Thirty years ago the Governor of the Bank of Italy sounded the alarm over the insidious “savings tax” levied by‘inflation. Ignazio Visco did it last Saturday during the annual Forex conference, the traditional annual meeting of the number one in via Nazionale with bankers and financial operators.
Paolo Baffi and Carlo Azeglio Ciampi took turns on the same stage – then less publicized than today – when at the turn of the 70s and 80s annual inflation remained in double digits for twelve long years, exceeding 21% in 1980. It was Ciampi in particular – future Prime Minister and President of the Republic – who never missed an opportunity to denounce an unacceptable form of destruction of household savings in the rise in prices. And it is not surprising that Ciampi was the real “father” of Italy’s entry into the euro: without delay, since 1999, and after a long process of restructuring the entire economic system.
The surge in inflation in recent months is largely the result of a geopolitical maneuver by Vladimir Putin’s Russia, which artificially raised the price of gas. However, the general price spike also depends to a non-marginal extent on the Covid effect. Two years of restrictions have undermined all trade chains supplying companies with raw materials and intermediate goods and consumer markets with finished products. It is not certain that the first cause – so close to the oil shock that triggered the hyperinflation of half a century ago – is more relevant than the second: namely the overcoming of the Ukrainian crisis and normalization ( trend but not certain) of energy prices bring inflationary dynamics back to its “ordinary” terms (for example, the 2% per year assigned to the ECB as the limit for the euro zone). Nor should we neglect the indirect interest of States in seeing their public debts reduced: in conflict with the holders of private savings.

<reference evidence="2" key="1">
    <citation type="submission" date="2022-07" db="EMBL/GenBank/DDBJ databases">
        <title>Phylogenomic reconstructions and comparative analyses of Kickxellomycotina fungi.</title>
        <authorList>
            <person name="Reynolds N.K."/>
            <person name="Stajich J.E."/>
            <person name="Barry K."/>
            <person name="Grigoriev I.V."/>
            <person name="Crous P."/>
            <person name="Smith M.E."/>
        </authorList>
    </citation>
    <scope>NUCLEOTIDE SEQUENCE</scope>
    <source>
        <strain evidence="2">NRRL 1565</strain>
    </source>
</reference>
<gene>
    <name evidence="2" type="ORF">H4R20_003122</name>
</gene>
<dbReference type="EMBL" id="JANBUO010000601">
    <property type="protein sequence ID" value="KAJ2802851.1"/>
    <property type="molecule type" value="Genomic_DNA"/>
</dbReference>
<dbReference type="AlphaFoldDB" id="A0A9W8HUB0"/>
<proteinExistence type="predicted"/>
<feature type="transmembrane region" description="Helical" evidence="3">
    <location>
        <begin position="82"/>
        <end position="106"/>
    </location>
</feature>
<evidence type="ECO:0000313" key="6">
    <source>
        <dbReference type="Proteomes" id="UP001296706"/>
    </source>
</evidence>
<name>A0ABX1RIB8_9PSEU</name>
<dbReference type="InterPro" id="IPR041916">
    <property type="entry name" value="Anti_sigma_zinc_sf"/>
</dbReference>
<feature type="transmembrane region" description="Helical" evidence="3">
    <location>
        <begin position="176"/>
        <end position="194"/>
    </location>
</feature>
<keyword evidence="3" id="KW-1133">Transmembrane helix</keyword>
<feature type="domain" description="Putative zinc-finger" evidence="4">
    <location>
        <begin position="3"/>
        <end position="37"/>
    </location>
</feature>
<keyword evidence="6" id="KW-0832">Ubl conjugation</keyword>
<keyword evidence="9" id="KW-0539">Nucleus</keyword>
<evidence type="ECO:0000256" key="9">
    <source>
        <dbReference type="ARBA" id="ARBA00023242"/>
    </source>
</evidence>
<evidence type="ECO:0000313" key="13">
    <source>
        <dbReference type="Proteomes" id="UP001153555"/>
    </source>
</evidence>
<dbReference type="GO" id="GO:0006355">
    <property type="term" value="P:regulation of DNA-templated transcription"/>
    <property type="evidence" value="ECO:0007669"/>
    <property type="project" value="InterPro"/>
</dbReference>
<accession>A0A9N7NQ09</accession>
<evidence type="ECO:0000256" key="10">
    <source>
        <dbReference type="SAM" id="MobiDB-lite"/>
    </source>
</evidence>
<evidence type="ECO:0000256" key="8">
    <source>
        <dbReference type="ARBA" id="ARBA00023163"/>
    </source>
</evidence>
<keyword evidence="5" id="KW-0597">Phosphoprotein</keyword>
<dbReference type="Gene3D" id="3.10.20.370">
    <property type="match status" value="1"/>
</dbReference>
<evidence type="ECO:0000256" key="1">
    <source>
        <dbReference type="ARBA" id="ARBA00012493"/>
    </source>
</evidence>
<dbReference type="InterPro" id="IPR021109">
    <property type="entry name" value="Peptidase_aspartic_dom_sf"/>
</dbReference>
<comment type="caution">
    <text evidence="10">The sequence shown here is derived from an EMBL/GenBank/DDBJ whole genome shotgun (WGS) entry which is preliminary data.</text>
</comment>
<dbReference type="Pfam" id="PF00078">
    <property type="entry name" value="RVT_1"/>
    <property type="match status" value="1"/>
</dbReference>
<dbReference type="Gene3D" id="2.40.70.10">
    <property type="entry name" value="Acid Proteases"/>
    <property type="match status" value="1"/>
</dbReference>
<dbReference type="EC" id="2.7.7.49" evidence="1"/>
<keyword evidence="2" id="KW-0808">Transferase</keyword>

The energy market itself, however, is in itself a symbol of deep, non-cyclical problems. Gas seems partly irreplaceable – for those who produce it and those who consume it – like oil in the 1970s. In fact, everything (starting with fossil fuels) is replaceable and everything is replaced, at least in part. Nuclear has never replaced oil or coal, but a still limited crisis was enough to push the European Union to look into its possible reuse in a “green” key. Decades of stories and strategies in the field of clean and renewable energy have been thrown into crisis in the space of a few weeks: but the work, scientific, technological and diplomatic conveyed by COP26 on climate change is not likely to be to be annihilated. It is much more likely that the transition to eco-sustainability will continue: much like – between the 70s and 80s – a country-system like Italy “emerged” with manufacturing 2.0 compared to big industry traditional. And it is this country – “self-made in Italy” – which followed Ciampi by signing the most effective anti-inflationary policy: joining the euro.
Visco wanted to remind us: inflation is a serious danger (especially for family savings) that we are fighting with serious weapons.
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